Over the last few decades, the concept of dignity has become one of the most contentious and emotive terms in democratic politics. Policy battles over embryonic stem cell research, abortion, physician-assisted suicide, life-sustaining treatments such as mechanical ventilation, and the constitutionality of the death penalty have all been fought out on the grounds of human dignity. But what exactly does dignity mean? Is it an existential demand for respect? A moral, intangible quality of a person? A set of legally guaranteed rights of citizens? This course examines some of the strongest attacks on and defenses of human dignity, both in theory and in practice. The emphasis will be on the role of dignity in shaping modern ideas of democracy, citizenship, and human rights. Readings construct a genealogy of dignity that includes Aquinas, Pico della Mirandola and Kant. Contemporary theories of dignity will be explored through the work of Drucilla Cornell, Jürgen Habermas, Martha Nussbaum, Jeremy Waldron, and the dignity jurisprudence of Canada, Germany, Namibia, South Africa, and the United States. [ more ]

PSCI 440(F)Senior Seminar: Power, Identity, and Culture

This is a course about remembering. This is a class about how we learn to forget. Above all, it is about power--power close to the bone, power made sublime, how power is made and unmade. This course takes as its central thesis the claim that power, external and objective, is also internal and subjective, invisibly working to shape understandings of who we are even as it performs the visible rituals of bureaucratic regulation typically associated with states and governments. To take this claim one step further, we'll hypothesize that immaterial and invisible forms of domination are power's most effective form even as they are the most difficult to measure and understand. Alternating between case and theory, looking at power both naked and sublime, we will examine the struggle by state and elite actors to shape subjectivities through culture and identity formation in order to secure quiescence and rule. Close attention will be paid to how socializing agents, including schools and educational systems, media and film, families and local communities, shape and reshape efforts to have ordinary citizens internalize what Stuart Hall describes as "the horizon of the taken-for-granted," those ruling ideas and beliefs that consist "of things that go without saying because--- they come without saying." The course is set up as a deliberate conversation between the works of Antonio Gramsci, Michel Foucault, Friedrich Nietzsche, and Stuart Hall, as well as their interlocutors and critics, most notably James C. Scott. The trajectory of this literature carries us from domination "thinly" centered in class and mediated by culture, to power completely de-centered from material forms of rule. Though each author is distinct, if heterodox, in his approach to the question of power, Gramsci, Foucault, Nietzsche, and Hall are bound together by the shared belief that power is relationship, between class and culture, culture and identity, state and society. [ more ]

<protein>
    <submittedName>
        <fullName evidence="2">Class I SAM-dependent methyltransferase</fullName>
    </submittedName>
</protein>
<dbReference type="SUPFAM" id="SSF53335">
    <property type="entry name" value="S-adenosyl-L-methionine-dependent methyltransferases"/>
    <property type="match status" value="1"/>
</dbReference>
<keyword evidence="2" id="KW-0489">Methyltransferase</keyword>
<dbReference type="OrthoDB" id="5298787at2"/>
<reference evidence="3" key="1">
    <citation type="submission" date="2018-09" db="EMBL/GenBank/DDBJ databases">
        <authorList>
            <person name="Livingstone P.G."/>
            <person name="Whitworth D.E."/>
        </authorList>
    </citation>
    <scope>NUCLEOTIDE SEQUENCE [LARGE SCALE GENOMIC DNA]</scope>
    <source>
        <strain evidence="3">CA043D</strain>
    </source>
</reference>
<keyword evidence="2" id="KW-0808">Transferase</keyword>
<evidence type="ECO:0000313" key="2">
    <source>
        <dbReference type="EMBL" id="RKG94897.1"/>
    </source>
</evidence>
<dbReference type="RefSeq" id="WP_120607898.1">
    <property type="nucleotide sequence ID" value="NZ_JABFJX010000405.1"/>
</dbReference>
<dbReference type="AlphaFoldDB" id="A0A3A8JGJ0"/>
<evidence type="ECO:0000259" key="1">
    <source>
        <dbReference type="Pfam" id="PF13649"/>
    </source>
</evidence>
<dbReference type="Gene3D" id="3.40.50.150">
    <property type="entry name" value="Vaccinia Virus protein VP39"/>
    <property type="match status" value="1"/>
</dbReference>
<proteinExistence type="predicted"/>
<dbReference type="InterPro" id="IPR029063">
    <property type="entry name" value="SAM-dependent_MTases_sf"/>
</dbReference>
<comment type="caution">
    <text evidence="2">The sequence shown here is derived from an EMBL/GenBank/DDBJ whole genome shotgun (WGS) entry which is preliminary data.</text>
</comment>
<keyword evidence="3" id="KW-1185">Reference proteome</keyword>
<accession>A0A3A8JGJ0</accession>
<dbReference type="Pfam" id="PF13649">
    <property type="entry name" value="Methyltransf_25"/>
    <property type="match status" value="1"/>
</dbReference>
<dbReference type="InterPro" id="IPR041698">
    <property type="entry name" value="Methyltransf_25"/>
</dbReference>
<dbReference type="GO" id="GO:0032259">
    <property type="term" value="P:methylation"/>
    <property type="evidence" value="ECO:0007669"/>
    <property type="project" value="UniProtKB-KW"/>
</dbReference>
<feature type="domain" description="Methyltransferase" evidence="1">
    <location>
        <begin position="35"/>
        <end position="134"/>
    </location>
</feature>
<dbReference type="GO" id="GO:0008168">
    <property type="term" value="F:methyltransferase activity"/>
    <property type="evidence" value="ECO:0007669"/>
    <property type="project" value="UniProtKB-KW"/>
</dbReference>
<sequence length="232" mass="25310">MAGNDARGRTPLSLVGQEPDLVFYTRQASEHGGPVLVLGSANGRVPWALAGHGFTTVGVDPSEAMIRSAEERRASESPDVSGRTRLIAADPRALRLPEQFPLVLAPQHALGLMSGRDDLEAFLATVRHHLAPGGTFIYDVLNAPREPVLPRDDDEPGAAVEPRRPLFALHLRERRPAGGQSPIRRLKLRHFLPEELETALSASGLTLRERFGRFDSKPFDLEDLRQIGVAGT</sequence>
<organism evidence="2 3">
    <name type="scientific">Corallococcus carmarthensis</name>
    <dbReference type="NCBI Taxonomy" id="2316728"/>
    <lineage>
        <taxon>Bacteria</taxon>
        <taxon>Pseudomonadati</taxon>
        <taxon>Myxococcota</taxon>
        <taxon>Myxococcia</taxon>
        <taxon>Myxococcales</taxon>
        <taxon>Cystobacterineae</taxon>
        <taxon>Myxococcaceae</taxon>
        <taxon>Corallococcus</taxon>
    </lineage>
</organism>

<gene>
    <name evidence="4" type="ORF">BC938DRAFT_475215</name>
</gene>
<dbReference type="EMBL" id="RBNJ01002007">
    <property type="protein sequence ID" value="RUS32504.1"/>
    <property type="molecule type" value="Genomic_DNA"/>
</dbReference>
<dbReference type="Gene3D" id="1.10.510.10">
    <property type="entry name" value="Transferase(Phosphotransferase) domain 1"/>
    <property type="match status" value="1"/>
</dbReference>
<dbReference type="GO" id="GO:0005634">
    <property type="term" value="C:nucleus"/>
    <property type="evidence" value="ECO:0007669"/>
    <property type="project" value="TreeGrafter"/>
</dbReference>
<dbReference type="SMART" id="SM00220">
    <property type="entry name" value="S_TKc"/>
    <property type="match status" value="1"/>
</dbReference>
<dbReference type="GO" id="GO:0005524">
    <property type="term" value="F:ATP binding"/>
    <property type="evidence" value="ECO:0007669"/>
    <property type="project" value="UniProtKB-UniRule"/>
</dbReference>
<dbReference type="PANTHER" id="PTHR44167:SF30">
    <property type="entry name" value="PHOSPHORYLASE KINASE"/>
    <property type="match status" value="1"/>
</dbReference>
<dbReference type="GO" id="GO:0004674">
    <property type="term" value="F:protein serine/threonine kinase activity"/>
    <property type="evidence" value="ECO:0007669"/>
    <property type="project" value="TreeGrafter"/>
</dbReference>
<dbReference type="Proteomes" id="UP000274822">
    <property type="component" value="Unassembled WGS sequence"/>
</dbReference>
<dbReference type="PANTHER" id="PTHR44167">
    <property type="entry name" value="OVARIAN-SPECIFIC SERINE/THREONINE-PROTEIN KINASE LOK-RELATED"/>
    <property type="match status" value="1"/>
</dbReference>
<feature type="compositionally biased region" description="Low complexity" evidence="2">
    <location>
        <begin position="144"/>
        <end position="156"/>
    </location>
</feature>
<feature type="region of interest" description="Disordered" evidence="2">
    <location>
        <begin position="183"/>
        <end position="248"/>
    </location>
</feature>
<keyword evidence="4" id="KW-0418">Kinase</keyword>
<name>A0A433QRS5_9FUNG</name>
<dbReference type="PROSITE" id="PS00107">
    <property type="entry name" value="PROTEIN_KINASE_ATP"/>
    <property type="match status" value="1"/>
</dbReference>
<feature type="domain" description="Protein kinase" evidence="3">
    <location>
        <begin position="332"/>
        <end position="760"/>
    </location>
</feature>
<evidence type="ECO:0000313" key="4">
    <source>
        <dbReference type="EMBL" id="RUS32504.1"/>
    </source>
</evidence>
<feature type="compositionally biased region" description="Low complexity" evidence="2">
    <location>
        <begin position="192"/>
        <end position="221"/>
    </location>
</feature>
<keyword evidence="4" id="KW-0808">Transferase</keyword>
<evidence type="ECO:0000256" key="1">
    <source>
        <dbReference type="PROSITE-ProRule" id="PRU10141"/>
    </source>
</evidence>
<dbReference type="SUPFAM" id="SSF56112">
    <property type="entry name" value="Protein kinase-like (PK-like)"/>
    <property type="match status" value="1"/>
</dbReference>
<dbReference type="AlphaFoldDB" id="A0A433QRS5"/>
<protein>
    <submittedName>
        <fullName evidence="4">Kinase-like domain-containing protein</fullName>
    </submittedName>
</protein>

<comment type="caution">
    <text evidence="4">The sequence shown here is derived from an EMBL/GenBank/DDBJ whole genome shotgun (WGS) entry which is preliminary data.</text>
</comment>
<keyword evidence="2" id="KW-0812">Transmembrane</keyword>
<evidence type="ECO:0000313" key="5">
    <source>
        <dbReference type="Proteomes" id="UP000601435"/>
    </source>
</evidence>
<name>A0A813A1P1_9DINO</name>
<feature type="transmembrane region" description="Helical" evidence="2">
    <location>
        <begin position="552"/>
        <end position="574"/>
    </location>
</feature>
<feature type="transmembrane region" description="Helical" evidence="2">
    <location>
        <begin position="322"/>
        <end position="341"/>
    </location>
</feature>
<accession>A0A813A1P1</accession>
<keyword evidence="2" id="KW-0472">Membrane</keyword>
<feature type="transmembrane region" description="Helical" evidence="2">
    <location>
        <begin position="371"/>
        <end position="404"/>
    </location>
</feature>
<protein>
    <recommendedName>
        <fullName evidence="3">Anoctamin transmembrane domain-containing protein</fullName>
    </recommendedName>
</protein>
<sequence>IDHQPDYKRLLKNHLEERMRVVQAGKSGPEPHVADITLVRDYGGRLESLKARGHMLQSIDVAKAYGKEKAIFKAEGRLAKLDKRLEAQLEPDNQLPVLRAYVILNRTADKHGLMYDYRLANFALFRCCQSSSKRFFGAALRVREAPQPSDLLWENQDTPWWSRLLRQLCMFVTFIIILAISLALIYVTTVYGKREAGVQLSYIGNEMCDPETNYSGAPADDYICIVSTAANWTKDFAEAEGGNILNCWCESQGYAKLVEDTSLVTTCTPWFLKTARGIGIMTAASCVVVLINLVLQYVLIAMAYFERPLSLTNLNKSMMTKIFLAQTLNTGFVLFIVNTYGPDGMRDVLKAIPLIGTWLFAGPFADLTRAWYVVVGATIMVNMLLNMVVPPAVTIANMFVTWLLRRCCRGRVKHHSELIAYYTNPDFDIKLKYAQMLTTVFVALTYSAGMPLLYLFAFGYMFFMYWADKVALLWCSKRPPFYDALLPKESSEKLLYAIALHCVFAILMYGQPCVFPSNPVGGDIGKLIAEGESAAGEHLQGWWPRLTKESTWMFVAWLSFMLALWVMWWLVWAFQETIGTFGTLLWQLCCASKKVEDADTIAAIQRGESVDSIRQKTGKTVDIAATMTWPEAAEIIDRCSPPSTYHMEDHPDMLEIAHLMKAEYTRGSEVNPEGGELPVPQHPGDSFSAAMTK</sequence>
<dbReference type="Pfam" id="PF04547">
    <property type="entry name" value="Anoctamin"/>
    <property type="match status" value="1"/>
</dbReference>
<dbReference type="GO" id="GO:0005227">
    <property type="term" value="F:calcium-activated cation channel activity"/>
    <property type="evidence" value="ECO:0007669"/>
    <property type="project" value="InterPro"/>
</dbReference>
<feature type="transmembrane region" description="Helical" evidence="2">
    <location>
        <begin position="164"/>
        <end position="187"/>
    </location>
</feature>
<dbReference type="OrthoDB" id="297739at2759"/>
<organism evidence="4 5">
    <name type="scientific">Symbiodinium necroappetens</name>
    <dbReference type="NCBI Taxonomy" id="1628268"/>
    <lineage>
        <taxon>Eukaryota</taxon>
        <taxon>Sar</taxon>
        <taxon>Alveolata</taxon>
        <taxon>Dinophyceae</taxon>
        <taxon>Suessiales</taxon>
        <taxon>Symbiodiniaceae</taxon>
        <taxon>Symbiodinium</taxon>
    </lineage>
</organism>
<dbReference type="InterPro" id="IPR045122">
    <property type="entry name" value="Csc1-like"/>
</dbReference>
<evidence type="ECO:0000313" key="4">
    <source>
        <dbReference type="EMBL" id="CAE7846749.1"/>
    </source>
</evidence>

PSCI 440Senior Seminar in Comparative Politics: The Syrian Maelstrom

Last offered Fall 2017

This course deals with the civil war in Syria. It begins by investigating the nature of the Syrian society and the evolution of the Assad regime. It then discusses the challenges to the regime, both Islamist and democratic in the Arab Spring. With that as background, the course will examine the domestic, regional, religious, ethno-sectariain, and global dimensions of the civil war. It will consider the place of Syria in the Iranian-Saudi competition, the role played by neighboring states and actors, the position of the American and Russian governments, and the rise of ISIS. [ more ]

PSCI 440Senior Seminar in Comparative Politics: Political Development

Last offered Fall 2016